No need to stay inside during the long winter months waiting for the sun to come out and dreaming about open water and summer fun. Be adventurous, bundle up, get outside and try fishing in a whole new way--through the ice! Ice fishing action can be fast and furious when winter seals the lakes under ice. Best of all, there are no mosquitoes or flies to "bug" you.
Imagine this. You bundle up and walk out onto a frozen lake on a clear and crisp winter day with your sled full of fishing gear and the fishing license in your pocket. Once you find the perfect fishing spot, you drill a large hole completely through the ice until you can see open water. Then, you get out the ice chisel to widen your hole. Now, you unpack your sled and find your special lures, jigging rods or tip-ups to catch the fish. You will probably want to get out your portable seat to sit on so that you can look down the hole to see what's happening. Then, you grab the skimmer to keep the hole clear of the ice and slush that forms during the day. Once your line is set, you'll need to keep a close eye on it or watch for the flag on the tip-up to see if you've caught a fish. When your hands get cold, you grab for the thermos of hot chocolate you brought along, mmmm, just what you need to warm up. You end up eating fish for lunch out on the ice, cooked on the small stove you brought along. What a great day of fishing!
Believe it or not, winter fishing makes up nearly 1/4 the annual catch in Wisconsin. People enjoy it for the solitude of being out on a frozen lake and the challenge of the sport. Others like the friendship and good times found in an ice shanty town atmosphere with friends and family. Why not try ice fishing and open your senses to an exciting winter event. See what you need to get started and watch some young ice fisherman in action in this ice fishing video.
You must carry your license with you when you're fishin', summer or winter. Be sure to get a copy of the current Wisconsin Fishing Regulations (leaves EEK!) to find out about restrictions, special regulations, new changes and general statewide regulations. It is your best guide to staying within the law and having the most fun out on the ice! Look below to find information to help you get ready for your ice fishing adventure.
The object of choosing clothes for ice fishing is to dress to stay warm in any type of weather. The old saying goes "You can always peel off layers if you're too hot, but you can't add them if you don't have them." This means dress in layers, and lots of them! This is the same type of clothing you'd wear to a late season Packer game at Lambeau Field.
Here are some of the basics for any winter sport. Start with the layer closest to the skin. This is where you want to be sure to stay dry. Believe it or not, just a slight bit of perspiration (sweat) can make you cold down to the bone and could lead to frostbite or hypothermia. Wear an under-layer of moisture-wicking material such as polypropylene, including a shirt, pants, socks, and mitten liners. This is better than cotton if you have a choice, but cotton can also be worn. Be aware that cotton may get wet and stay wet, so try to stay as dry as possible and wear layers. A good tip for staying dry is also to wear your boots or overshoes loosely tied until arriving at your site. If you get hot along the way, be sure to unzip your jacket to let out some of the heat or even take off a layer. You could also carry a few extra pairs of dry felt boot liners, moisture wicking socks, and mitten liners. Moisture or sweat can make you very cold when the wind begins to blow.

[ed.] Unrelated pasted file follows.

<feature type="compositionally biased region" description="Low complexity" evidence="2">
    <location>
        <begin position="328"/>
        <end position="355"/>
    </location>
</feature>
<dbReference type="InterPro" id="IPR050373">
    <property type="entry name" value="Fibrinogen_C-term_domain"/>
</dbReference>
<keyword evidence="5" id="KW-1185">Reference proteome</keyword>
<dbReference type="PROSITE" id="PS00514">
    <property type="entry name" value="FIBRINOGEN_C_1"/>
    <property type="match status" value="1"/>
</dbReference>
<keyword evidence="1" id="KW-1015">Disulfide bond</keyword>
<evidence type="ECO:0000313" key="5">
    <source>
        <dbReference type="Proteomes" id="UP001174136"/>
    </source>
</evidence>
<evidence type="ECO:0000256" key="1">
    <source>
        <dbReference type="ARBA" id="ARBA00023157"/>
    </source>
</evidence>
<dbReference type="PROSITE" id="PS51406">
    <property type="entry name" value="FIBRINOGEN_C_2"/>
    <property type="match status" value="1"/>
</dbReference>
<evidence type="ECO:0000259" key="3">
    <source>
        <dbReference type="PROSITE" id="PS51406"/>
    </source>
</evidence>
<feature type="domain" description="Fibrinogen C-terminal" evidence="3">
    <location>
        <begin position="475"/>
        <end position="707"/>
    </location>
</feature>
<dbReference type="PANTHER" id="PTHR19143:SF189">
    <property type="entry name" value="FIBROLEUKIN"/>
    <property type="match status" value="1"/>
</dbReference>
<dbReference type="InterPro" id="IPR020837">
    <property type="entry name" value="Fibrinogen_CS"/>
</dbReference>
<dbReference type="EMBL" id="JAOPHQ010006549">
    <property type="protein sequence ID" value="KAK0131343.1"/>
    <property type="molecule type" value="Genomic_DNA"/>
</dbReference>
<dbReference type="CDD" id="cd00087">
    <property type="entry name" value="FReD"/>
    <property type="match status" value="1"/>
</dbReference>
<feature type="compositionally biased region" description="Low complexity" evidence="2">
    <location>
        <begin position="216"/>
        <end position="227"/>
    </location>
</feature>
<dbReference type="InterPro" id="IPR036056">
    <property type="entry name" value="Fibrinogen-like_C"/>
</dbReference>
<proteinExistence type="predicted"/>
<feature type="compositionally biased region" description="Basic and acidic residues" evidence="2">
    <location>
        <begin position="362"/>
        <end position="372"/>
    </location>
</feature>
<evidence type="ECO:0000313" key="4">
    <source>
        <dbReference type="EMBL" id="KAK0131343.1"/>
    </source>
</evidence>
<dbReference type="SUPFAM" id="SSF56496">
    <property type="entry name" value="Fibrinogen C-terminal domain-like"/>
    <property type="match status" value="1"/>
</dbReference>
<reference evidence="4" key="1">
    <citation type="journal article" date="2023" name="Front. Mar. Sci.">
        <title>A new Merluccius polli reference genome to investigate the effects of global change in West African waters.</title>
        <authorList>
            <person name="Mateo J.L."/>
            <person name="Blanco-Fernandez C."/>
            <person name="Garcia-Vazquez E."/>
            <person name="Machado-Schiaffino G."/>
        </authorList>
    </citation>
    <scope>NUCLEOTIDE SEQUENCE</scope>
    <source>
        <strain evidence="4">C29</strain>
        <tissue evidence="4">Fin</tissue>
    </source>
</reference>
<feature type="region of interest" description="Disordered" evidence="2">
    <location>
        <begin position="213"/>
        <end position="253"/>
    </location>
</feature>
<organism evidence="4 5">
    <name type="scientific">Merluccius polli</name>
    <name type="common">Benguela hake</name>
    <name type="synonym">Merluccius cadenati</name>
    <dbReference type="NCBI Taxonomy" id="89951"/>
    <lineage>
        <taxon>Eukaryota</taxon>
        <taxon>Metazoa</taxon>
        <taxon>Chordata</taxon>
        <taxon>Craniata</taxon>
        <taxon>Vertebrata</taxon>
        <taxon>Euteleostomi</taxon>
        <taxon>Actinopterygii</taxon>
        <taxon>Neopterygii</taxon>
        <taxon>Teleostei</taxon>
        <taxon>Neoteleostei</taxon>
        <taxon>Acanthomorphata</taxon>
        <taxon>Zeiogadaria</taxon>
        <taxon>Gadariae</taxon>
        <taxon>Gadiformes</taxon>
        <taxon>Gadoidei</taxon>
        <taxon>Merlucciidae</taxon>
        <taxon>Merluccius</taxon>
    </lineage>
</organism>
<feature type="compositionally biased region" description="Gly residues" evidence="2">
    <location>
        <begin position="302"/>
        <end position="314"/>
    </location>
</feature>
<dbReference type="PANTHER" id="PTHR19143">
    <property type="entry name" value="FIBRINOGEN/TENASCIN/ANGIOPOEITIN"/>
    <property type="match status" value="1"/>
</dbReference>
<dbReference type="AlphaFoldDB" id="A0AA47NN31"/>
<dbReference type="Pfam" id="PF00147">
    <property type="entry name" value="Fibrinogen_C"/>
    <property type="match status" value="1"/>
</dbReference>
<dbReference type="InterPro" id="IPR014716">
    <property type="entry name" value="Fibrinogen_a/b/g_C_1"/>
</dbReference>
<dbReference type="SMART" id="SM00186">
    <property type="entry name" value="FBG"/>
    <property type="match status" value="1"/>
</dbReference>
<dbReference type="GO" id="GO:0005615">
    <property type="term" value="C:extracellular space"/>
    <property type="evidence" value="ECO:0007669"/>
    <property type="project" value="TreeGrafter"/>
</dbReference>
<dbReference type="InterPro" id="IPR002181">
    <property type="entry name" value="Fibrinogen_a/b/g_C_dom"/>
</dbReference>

The next layer is the warmth layer and wool is a great fabric for this. It keeps you warm when dry and damp! Fleece is also a popular warmth layer as well as down jackets. Wool is great for hats and mittens as long as they have a protective windbreaker fabric on the inside or outside. A face mask or neck warmer may be the ticket in windy weather. Also, be sure your hat has generous ear flaps to cover your entire ears if the wind gets a howlin'. A one-piece insulated coverall is ideal for this sport, especially if it has a hood that can be left open or pulled tight around the face and neck.
The final layer is the windbreaker. Leather can protect against the wind, but it can stiffen and crack in extreme cold temperatures. Down jackets are nice since they often provide a windbreaking shell on the outside. If you choose to wear wool or fleece as a warmth layer, be sure and top it off with a rip-stop nylon windbreaker shell. The wind can cut through even the warmest wool sweater or jacket when you're out on the lake. Goggles tucked in a pocket can also help protect you against the blustery wind.
Your feet take the most beating since they are on the ice and snow for hours at a time. Pack boots usually do the trick and offer several layers of insulation as well as a protective rubber layer to keep you dry. Avoid soft-sided hiking boots or street shoes that can get wet and let the wind through. Waterproof and well insulated winter boots are the best footwear for ice fishing.
Ice shanties are small shelters which can help keep you out of the wind and blowing snow as you fish. Shanties are made of wood or plastic and can be rented from many sport fishing outlets or can be made at home. Typically, they are about 6 feet by 6 feet with a bench for two, and tall enough for you to stand. Portable canvas shelters also make for a protected area for fishing for long periods of time and they can be set up at a moments notice if the weather turns bad.